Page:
Paddling the Dubawnt and the Kazan - 2004 Canoe Expedition

Day 13, Tuesday July 20, 2004

   

Just rolled into camp at 7:00 pm after starting at 7:30 this morning. 28 miles in 8 hours and we are now camped at the base of the hill where Tyrell left his cairn. But ya' know what? I am too pooped to give a rat's ass. We will look at it in the morning and I will do a more detailed e-mail then. Now I need food and sleep.

The weather was great and the paddling was easy. But neither of us slept worth a darn last night. Note to self. On a layover day, don't drink 8 mugs of coffee mixed with hot chocolate. Duh!

 
 

Day 14, Wednesday July 21, 2004

Well the best laid plans of mice and men. We were up at 7:30-ish and generally took it easy. We decided to pack up and head up to the Tyrell cairn where I could do a radio interview with CBC at 9:30. The mosquitoes and black flies were from outer space. Clouds of them swarmed us but the wind was still from the west and held them at bay. The day promised clear skies and a tailing wind so, after the interview, we headed the 2 1/2 miles to the first portage. Lynda suggested I would be too warm as I had my NRS fleece pullover out. Was she WRONG.


We got to the portage and made our first trip across. It was your standard tundra portage. Wide open peat fields and hummocky as all get out. Hard walking but it was short, at 15 minutes for a bit over 1/2 km. On the trip back for the next load we were amazed to see how the sky had darkened. It was as black as the ace of spades and rain clouds were fast approaching. We were barely into our gortex when the full force of the wind and rain hit us. 20 to 25 mph wind and almost horizontal sheets of rain assaulted us as we hauled load 2 of 3 across. Somehow the gentle west wind had been stopped dead by a northern force to be reckoned with.


Ever been in a bar when the toughest guy in town shows up and cleans house? Well it was like that. One minute the west wind was pretending to be tough ... then this braggart showed up and took his woman, hit him over the head with a pool cue, drank all his beer and laughed all the while. One look at the 3-mile-long north-facing lake and we knew there was no way we would be going anywhere for awhile. Lines of whitecaps charged down the lake in precisely the direction we would be forced to paddle. We were forced to put the tarp up in a shoreline willow bog, the only place that afforded a bit of a break from the wind. We crawled under and what wasn't soaked from the outside rain was soon saturated from the soggy ground beneath.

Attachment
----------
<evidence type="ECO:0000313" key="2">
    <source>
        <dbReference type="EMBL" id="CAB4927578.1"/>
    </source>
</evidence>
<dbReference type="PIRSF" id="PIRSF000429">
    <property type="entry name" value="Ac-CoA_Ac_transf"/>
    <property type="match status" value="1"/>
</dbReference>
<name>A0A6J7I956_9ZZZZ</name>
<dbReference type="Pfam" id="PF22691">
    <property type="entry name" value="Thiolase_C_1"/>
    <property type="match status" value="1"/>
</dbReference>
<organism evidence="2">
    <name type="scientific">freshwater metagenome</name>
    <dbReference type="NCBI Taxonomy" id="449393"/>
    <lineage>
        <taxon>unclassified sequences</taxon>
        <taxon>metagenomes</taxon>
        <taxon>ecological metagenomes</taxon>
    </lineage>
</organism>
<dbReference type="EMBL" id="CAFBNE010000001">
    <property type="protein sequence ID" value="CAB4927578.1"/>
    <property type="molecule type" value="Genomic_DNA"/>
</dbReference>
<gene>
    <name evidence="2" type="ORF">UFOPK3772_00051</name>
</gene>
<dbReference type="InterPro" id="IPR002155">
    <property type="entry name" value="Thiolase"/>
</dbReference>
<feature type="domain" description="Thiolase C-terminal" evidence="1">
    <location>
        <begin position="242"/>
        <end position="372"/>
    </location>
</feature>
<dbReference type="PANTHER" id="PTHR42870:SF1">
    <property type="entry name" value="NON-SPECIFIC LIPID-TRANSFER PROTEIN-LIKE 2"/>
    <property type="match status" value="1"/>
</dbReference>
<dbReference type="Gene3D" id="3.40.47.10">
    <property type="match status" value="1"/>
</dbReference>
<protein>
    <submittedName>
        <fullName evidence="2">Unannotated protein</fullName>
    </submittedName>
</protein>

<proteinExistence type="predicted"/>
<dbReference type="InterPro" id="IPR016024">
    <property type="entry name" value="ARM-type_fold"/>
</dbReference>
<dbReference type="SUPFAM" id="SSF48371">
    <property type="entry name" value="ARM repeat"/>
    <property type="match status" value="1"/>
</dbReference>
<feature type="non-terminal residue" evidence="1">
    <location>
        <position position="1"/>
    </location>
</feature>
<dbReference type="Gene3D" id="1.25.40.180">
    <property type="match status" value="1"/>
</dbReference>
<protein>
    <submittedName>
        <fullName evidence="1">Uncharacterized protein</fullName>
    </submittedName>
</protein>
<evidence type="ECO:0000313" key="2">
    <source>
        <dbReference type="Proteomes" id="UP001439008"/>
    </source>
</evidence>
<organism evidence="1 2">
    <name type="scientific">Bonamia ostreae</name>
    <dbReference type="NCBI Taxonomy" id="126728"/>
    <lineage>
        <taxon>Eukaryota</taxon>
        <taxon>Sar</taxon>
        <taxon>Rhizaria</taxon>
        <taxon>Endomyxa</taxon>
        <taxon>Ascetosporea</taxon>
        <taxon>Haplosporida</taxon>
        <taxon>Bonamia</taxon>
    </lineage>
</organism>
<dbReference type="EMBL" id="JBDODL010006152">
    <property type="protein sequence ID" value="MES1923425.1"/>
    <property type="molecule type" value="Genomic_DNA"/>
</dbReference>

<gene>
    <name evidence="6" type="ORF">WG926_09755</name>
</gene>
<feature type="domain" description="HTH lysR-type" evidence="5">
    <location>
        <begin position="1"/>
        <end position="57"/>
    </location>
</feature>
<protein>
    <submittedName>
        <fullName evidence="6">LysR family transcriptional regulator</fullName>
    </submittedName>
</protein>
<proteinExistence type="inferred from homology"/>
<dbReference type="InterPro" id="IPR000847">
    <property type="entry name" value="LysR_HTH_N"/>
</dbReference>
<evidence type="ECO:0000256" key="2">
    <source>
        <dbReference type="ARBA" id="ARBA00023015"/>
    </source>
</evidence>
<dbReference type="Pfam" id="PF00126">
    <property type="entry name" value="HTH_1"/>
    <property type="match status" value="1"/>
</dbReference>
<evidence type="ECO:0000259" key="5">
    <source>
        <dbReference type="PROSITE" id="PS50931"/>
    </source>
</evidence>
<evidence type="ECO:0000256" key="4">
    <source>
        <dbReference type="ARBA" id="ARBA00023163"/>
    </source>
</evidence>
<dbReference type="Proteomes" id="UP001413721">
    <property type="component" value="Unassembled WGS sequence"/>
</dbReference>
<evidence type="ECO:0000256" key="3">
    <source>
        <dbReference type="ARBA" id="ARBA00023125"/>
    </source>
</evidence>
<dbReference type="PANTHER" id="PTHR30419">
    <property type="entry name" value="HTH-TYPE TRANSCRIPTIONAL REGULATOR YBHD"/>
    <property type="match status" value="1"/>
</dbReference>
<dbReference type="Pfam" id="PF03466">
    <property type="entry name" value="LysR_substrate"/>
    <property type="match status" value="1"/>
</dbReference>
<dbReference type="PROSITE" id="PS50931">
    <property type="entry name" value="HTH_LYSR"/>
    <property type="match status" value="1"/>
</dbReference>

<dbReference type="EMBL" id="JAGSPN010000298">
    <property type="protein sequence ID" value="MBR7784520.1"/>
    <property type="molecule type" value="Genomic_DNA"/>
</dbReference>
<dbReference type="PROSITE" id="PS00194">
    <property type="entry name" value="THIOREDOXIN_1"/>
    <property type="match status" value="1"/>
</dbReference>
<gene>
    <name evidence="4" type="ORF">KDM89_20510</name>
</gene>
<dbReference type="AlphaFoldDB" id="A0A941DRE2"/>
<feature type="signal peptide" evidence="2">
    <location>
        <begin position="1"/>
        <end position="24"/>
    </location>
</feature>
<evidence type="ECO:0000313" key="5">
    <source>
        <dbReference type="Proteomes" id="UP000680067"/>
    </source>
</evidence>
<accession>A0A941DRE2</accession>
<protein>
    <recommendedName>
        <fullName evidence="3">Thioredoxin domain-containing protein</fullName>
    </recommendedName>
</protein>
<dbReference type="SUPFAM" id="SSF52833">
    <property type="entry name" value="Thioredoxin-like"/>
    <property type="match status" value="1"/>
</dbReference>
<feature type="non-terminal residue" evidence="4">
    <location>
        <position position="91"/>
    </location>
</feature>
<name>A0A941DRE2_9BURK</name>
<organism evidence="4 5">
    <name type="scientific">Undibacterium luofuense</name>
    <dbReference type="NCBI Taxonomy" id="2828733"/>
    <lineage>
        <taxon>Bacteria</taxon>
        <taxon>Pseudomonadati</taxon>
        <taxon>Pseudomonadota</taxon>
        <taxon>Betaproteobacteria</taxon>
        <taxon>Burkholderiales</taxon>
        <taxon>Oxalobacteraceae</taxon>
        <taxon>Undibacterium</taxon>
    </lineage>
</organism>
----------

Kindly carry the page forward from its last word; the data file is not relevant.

Hot tea, bannock and soup helped warm us from the inside. And I got to try my new high-tech Montbell down jacket. In its stuff sack, it's the size of a potato and weighs about as much as a chocolate bar. Put it on and instant heat. That piece of gear is going onto "my-always-take-along" list . Now if the dolts at USPS hadn't lost all the other stuff, I would be in heaven.


Anyway, as fast as the bully hit town he was gone with his torrential rain clouds in tow - about an hour. We both looked at each other and I quizzed, "What was that all about?" It ended so quickly. But he left his brother behind -the damn wind. It won't quit and is steady at 12 mph gusting to 25. Remember my wind meter? No way we can paddle in this so we are now in the tent on a piece of tundra bog. A little soft and lumpy - like me really - but so comfortable - like me really. The Marmot Fortress is laughing at the wind and just begging for more so she can show her stuff.


It is very unlikely that we will get anywhere else today, so score 3 hours, 2 1/2 miles and a 1/2 kilometer portage for "Baunl-eye Teak-ah-zay" - bald white guy - as my pal George St. Pierre from Wollaston has taken to calling me.


Did I mention how much I love to portage my new Novacraft Bluesteel Prospector? It only weighs 55 pounds and is a delight to carry - well, as much of a delight as any boat is to carry in a 20 mph cross wind across a hummock peat field. If you haven't seen these boats give them a call at 519-455-6252 and get a catalogue. Tim and his crew make fantastic boats. Tell him I said so.


Later kids.


 

Resources

 

Web Casts on Out-There.com

Paddling the Dubawnt and the Kazan - On Going 2004

Vermette Lake, NWT to Stoney Rapids, Saskatchewan - 2003

La Ronge to Arviat on Hudson Bay: 55 Days and 1000 miles - 2002

Paddling the Dubawnt River through the NWT and Nunavut - 2001

 

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Other Rivers

Coppermine River - Northwest Territories

Fond du Lac River - Saskatchewan

Kazan River - Nunavut

Thlewiaza River - Manitoba/Nunavut

Thelon River - Northwest Territories/Nunavut

 

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Canoe and Kayak - America's Paddling Magazine

 

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